Mateusz Maszczynski is a serving international flight attendant with experience…
More than 400 passengers and flight attendants aboard U.S.-operated airplanes could have been sickened by “toxic fumes” between January 2018 and December 2019 according to a new investigation by the Los Angeles Times. And around 48 pilots during the same time period were so impaired by breathing in chemical-laced cabin air that they were unable to perform their duties according to data records obtained from a NASA run aviation safety reporting system.
The number of sickened crew members and passengers reported by the Times, however, could be just the tip of the iceberg as the safety reports used to compile the dossier require the crew members involved in each incident to file a voluntary safety report. The Federal Aviation Administration (FAA) doesn’t keep a record so-called ‘smoke, odor or fume’ (SOF) events as they are known in the industry.
Airlines and aircraft manufacturers insist that while SOF events can be unpleasant, there’s no proof that they can sicken passengers or crew. Campaigners, however, say cabin air contaminated with fumes from toxic engine oil can cause serious longterm health issues and neurological conditions, coining the phrase ‘aerotoxic syndrome’.
The medical community is split on whether there really is such a condition as aerotoxic syndrome and medical tests to detect the presence of toxins in sickened passengers and crew are rarely performed after a SOF event.
But despite publicly saying there’s nothing to worry about, some airlines have apparently been so concerned that they’ve privately lobbied for special air sensors to be fitted onboard planes for years. Aircraft manufacturer Boeing, however, decided not to develop the technology because it could lead to a rise in lawsuits over toxic cabin air.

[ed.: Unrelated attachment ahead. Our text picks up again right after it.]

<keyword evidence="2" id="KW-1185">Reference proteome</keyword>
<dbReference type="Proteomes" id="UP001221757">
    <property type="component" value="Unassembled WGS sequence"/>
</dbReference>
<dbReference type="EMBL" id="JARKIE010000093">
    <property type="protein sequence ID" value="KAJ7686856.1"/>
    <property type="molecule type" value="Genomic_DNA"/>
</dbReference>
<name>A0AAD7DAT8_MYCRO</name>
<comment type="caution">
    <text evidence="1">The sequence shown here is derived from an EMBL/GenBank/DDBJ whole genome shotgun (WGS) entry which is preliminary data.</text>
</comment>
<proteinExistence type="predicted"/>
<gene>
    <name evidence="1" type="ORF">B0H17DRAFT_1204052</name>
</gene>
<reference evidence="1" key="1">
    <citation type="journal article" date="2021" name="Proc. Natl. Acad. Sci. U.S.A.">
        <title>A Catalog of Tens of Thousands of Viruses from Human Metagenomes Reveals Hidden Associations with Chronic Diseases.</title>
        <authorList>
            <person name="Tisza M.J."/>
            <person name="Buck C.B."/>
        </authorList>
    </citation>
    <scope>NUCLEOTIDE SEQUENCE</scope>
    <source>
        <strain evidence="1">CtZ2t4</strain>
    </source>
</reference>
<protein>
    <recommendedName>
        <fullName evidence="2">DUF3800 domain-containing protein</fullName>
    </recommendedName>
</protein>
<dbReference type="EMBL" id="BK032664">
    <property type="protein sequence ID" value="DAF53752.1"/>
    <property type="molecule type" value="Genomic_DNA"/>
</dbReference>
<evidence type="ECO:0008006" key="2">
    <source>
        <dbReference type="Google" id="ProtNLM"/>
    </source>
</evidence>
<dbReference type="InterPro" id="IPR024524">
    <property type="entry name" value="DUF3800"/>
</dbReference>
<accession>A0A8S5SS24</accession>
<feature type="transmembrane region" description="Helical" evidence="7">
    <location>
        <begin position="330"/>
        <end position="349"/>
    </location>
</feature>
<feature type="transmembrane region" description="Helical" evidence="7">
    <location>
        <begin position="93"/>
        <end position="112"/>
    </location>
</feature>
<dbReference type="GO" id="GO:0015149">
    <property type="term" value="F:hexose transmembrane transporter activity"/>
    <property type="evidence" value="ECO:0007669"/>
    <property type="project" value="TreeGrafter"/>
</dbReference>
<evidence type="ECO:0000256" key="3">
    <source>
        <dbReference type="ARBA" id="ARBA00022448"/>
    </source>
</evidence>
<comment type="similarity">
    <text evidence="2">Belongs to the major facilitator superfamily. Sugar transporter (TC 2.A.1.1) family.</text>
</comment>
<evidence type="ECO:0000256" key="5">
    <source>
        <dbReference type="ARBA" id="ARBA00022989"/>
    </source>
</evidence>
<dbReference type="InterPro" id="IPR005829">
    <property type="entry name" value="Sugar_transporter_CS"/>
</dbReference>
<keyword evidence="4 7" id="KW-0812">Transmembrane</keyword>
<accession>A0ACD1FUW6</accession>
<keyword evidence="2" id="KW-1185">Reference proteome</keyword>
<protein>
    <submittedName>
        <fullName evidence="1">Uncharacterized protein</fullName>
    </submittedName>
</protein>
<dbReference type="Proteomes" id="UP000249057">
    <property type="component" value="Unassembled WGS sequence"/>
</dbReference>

“Flight attendant, pilot unions, and congressional supporters could use this effort as evidence that sensors are needed and … to drive their agenda forward to have bleed air sensors required on all aircraft,” a 2015 Boeing memo reported by the Times read.
The new allegations come at a time that airlines and air manufacturers are on the offensive to prove that cabin air is in fact so safe that it’s almost impossible to catch COVID-19 from an infected seatmate, let alone be taken ill with a mysterious neurological condition.
“The cabin air inside Boeing airplanes is safe,” a spokesperson for the Chicago-headquartered company told the Times. Rival manufacturer Airbus insisted that while unpleasant, odors were ‘t harmful.
Earlier this month, Mary Vincent Randall filed a lawsuit against Spirit Airlines after a “fetid, noxious, burning odour” allegedly caused her serious and permanent injuries following a July 2018 flight from La Guardia to Fort Lauderdale which was forced to divert because of the odor.
Randall was one of several passengers who were hospitalised after experiencing headaches, nausea and breathing difficulties. A Spirit Airlines pilot died several years after a 2015 SOF event with the coroner saying breathing in fumes aboard that plane could have played a part in his death.
Aviation regulators, however, have taken little action to prevent fume events and air sensors that could prevent toxic cabin crew are still no closer to actually becoming a reality.
An earlier version of this story named the incorrect Spirt Airlines pilot. We would like to apologize to the pilot involved and have been reassured that he is very much alive.
Mateusz Maszczynski is a serving international flight attendant with experience at a major Middle East and European airline. Mateusz is passionate about the aviation industry and helping aspiring flight attendants achieve their dreams. Cabin crew recruitment can be tough, ultra-competitive and just a little bit confusing - Mateusz has been there and done that. He's got the low down on what really works.